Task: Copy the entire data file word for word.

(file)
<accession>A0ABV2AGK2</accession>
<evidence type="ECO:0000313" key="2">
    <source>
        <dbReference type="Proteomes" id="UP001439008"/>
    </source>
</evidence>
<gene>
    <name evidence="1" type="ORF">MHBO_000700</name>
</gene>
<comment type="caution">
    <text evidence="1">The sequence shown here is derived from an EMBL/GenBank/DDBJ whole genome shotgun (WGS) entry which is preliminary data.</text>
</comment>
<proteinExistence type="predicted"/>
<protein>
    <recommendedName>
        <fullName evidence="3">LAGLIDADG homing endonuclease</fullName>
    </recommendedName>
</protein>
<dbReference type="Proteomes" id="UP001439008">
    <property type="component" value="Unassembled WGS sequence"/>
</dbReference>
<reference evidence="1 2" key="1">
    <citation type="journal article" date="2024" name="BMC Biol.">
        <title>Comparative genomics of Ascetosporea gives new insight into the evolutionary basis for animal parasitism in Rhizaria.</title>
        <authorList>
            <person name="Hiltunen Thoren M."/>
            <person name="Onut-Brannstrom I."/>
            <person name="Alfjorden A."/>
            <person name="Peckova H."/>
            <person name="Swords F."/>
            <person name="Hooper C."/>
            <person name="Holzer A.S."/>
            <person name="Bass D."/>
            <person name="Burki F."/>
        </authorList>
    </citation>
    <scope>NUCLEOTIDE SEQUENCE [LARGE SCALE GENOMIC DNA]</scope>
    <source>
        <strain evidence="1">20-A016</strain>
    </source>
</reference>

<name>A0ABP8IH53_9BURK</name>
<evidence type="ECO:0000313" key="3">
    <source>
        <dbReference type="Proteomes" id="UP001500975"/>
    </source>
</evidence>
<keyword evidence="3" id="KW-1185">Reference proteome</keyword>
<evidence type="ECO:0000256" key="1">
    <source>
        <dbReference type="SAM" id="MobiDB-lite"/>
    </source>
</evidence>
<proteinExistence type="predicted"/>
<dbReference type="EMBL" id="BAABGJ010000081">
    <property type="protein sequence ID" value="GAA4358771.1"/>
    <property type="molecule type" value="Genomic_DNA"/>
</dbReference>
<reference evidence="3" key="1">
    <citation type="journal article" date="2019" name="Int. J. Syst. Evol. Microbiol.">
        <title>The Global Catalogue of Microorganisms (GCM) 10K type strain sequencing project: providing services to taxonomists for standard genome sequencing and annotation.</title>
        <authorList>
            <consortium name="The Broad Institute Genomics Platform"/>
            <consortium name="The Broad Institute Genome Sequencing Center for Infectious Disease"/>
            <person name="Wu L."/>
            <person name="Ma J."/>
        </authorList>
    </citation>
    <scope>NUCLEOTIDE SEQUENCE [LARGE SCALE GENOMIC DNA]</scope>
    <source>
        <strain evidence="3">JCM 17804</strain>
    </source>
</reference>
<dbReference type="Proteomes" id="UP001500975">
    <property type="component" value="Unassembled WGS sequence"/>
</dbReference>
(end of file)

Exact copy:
<accession>A0ABV2AGK2</accession>
<evidence type="ECO:0000313" key="2">
    <source>
        <dbReference type="Proteomes" id="UP001439008"/>
    </source>
</evidence>
<gene>
    <name evidence="1" type="ORF">MHBO_000700</name>
</gene>
<comment type="caution">
    <text evidence="1">The sequence shown here is derived from an EMBL/GenBank/DDBJ whole genome shotgun (WGS) entry which is preliminary data.</text>
</comment>
<proteinExistence type="predicted"/>
<protein>
    <recommendedName>
        <fullName evidence="3">LAGLIDADG homing endonuclease</fullName>
    </recommendedName>
</protein>
<dbReference type="Proteomes" id="UP001439008">
    <property type="component" value="Unassembled WGS sequence"/>
</dbReference>
<reference evidence="1 2" key="1">
    <citation type="journal article" date="2024" name="BMC Biol.">
        <title>Comparative genomics of Ascetosporea gives new insight into the evolutionary basis for animal parasitism in Rhizaria.</title>
        <authorList>
            <person name="Hiltunen Thoren M."/>
            <person name="Onut-Brannstrom I."/>
            <person name="Alfjorden A."/>
            <person name="Peckova H."/>
            <person name="Swords F."/>
            <person name="Hooper C."/>
            <person name="Holzer A.S."/>
            <person name="Bass D."/>
            <person name="Burki F."/>
        </authorList>
    </citation>
    <scope>NUCLEOTIDE SEQUENCE [LARGE SCALE GENOMIC DNA]</scope>
    <source>
        <strain evidence="1">20-A016</strain>
    </source>
</reference>

<name>A0ABP8IH53_9BURK</name>
<evidence type="ECO:0000313" key="3">
    <source>
        <dbReference type="Proteomes" id="UP001500975"/>
    </source>
</evidence>
<keyword evidence="3" id="KW-1185">Reference proteome</keyword>
<evidence type="ECO:0000256" key="1">
    <source>
        <dbReference type="SAM" id="MobiDB-lite"/>
    </source>
</evidence>
<proteinExistence type="predicted"/>
<dbReference type="EMBL" id="BAABGJ010000081">
    <property type="protein sequence ID" value="GAA4358771.1"/>
    <property type="molecule type" value="Genomic_DNA"/>
</dbReference>
<reference evidence="3" key="1">
    <citation type="journal article" date="2019" name="Int. J. Syst. Evol. Microbiol.">
        <title>The Global Catalogue of Microorganisms (GCM) 10K type strain sequencing project: providing services to taxonomists for standard genome sequencing and annotation.</title>
        <authorList>
            <consortium name="The Broad Institute Genomics Platform"/>
            <consortium name="The Broad Institute Genome Sequencing Center for Infectious Disease"/>
            <person name="Wu L."/>
            <person name="Ma J."/>
        </authorList>
    </citation>
    <scope>NUCLEOTIDE SEQUENCE [LARGE SCALE GENOMIC DNA]</scope>
    <source>
        <strain evidence="3">JCM 17804</strain>
    </source>
</reference>
<dbReference type="Proteomes" id="UP001500975">
    <property type="component" value="Unassembled WGS sequence"/>
</dbReference>